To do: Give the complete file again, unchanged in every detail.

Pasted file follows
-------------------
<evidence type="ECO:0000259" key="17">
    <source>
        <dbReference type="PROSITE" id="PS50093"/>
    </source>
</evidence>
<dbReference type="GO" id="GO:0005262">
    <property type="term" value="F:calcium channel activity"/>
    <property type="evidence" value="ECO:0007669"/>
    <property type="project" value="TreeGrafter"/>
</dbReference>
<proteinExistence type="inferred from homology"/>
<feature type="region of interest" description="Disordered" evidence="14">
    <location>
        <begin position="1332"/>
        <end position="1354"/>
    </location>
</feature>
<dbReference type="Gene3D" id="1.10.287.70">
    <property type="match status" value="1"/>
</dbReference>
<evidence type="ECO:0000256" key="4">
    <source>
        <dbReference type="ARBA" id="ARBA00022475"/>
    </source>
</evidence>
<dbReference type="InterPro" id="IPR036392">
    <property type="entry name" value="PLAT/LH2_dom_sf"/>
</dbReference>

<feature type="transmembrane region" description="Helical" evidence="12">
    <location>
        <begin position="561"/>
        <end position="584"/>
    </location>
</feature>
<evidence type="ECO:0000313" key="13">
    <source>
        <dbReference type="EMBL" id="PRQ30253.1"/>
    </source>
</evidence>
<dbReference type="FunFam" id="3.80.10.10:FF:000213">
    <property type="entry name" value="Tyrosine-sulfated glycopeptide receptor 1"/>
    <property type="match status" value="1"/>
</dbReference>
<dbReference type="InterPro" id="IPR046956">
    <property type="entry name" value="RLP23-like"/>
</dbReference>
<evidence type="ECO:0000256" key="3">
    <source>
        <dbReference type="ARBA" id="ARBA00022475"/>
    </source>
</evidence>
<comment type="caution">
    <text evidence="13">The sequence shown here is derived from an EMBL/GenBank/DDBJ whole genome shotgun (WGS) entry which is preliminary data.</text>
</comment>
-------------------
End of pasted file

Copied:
<evidence type="ECO:0000259" key="17">
    <source>
        <dbReference type="PROSITE" id="PS50093"/>
    </source>
</evidence>
<dbReference type="GO" id="GO:0005262">
    <property type="term" value="F:calcium channel activity"/>
    <property type="evidence" value="ECO:0007669"/>
    <property type="project" value="TreeGrafter"/>
</dbReference>
<proteinExistence type="inferred from homology"/>
<feature type="region of interest" description="Disordered" evidence="14">
    <location>
        <begin position="1332"/>
        <end position="1354"/>
    </location>
</feature>
<dbReference type="Gene3D" id="1.10.287.70">
    <property type="match status" value="1"/>
</dbReference>
<evidence type="ECO:0000256" key="4">
    <source>
        <dbReference type="ARBA" id="ARBA00022475"/>
    </source>
</evidence>
<dbReference type="InterPro" id="IPR036392">
    <property type="entry name" value="PLAT/LH2_dom_sf"/>
</dbReference>

<feature type="transmembrane region" description="Helical" evidence="12">
    <location>
        <begin position="561"/>
        <end position="584"/>
    </location>
</feature>
<evidence type="ECO:0000313" key="13">
    <source>
        <dbReference type="EMBL" id="PRQ30253.1"/>
    </source>
</evidence>
<dbReference type="FunFam" id="3.80.10.10:FF:000213">
    <property type="entry name" value="Tyrosine-sulfated glycopeptide receptor 1"/>
    <property type="match status" value="1"/>
</dbReference>
<dbReference type="InterPro" id="IPR046956">
    <property type="entry name" value="RLP23-like"/>
</dbReference>
<evidence type="ECO:0000256" key="3">
    <source>
        <dbReference type="ARBA" id="ARBA00022475"/>
    </source>
</evidence>
<comment type="caution">
    <text evidence="13">The sequence shown here is derived from an EMBL/GenBank/DDBJ whole genome shotgun (WGS) entry which is preliminary data.</text>
</comment>